Didi, or “Beep Beep,” has 377 million annual users in China as of the end of March, served by 13 million drivers. Globally, it operates in 14 nations outside China, bringing total worldwide users to 493 million, based on the first-quarter figure.
Didi has run afoul of Chinese regulators before. After two murder cases related to their drivers in 2018, the Chinese transportation department said the company had “lost control” of its drivers, with multiple lapses that had led to criminal cases. It improved its safety controls and background checks for drivers.
Although citizens can expect scant protection of their privacy from government monitoring and intrusion, Chinese privacy rules are generally strong in terms of protecting consumer data. Regulators on May 1 and then on May 10, and then again on June 11 said that a total of 246 apps in various fields were excessively gathering and illegally using information on their customers.
The Chinese Communist Party has become concerned about the huge scope and influence of Big Tech in China. Worried that companies were becoming influential enough that they could drive policy or even dictate terms to the party, the CCP has been looking to bring major technology companies to heel.
Financial regulators called in 13 Chinese tech companies, including Didi, for talks in April, and warned them to stamp out monopolistic behavior, as I explained at the time. The move came after China levied a record US$2.8 billion fine on Alibaba Group Holding (BABA) , or 4% of its revenue in China, for practices such as forcing major retailers to sign an exclusive agreement only to sell on Alibaba’s Taobao and Tmall sites. Chinese President Xi Jinping had already intervened at the last minute to scrap the listing of the Alibaba affiliate Ant Group, which at US$37 billion would have been the largest IPO in history.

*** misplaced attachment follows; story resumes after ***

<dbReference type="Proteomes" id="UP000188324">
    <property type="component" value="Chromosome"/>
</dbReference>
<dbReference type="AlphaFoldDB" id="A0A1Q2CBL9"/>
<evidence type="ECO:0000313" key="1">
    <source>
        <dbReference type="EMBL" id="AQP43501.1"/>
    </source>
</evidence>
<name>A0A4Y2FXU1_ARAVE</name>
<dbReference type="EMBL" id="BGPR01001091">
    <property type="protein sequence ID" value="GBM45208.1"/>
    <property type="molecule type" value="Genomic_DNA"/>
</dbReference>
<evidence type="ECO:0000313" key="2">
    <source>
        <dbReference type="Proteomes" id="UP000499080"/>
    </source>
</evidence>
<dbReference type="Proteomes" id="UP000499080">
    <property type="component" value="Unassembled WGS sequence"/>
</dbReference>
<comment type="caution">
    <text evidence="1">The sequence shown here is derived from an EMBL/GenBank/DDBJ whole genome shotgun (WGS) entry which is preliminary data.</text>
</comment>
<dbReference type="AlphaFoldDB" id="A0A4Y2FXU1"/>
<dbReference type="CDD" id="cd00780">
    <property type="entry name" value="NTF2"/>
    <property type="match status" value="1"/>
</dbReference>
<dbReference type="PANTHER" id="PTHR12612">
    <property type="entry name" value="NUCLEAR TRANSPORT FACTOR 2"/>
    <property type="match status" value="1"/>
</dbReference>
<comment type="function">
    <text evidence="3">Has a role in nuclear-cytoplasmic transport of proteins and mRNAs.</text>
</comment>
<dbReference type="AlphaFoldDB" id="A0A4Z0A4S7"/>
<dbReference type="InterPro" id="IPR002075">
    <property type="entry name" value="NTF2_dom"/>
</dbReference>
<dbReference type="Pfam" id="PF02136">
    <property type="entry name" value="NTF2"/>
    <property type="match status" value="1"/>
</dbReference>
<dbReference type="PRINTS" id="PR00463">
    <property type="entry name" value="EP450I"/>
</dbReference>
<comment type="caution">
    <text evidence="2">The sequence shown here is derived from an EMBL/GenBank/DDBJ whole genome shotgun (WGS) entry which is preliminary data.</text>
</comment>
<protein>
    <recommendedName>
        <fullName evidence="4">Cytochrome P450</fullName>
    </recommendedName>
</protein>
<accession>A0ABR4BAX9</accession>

The 13 companies are all expected to be slapped with fines, more than likely based on their sales in China. They appear to be designed to be hefty but manageable, payable out of cash on hand.
Didi’s backers include the world’s largest tech-focused venture-capital fund, the SoftBank (SFTBY) Vision Fund, which owns 20.2% of the stock, as well as Tencent Holdings (TCEHY) and Apple (AAPL) . Uber (UBER) has a 12.0% stake after Didi in 2016 acquired Uber’s business in China.
Softbank, which has also invested into Full Truck Alliance, saw its shares fall 5.4% in Tokyo trading on Monday.
Didi’s revenue fell 8.5% last year to C¥141.7 billion (US$22.2 billion) due to pandemic restrictions. The company did, however, turn its very first profit, of C¥5.5 billion (US$860 million), in the first quarter of this year, although a hefty chunk of that came from spinning off a subsidiary.
Didi is encouraging its drivers to switch to electric vehicles, and has built its own charging network in China. It has also designed a purpose-built electric ride-hailing vehicle, the D1, which debuted in November, and is developing autonomous driving algorithms, with 100 autonomous vehicles already in service.
Since it has commanding market share in China, a temporary suspension of its ability to sign up new users would not overly hurt its financials. The issue is how long the block lasts. Companies are normally swift to implement remedial action and sweet talk Chinese officials to rectify the alleged infractions.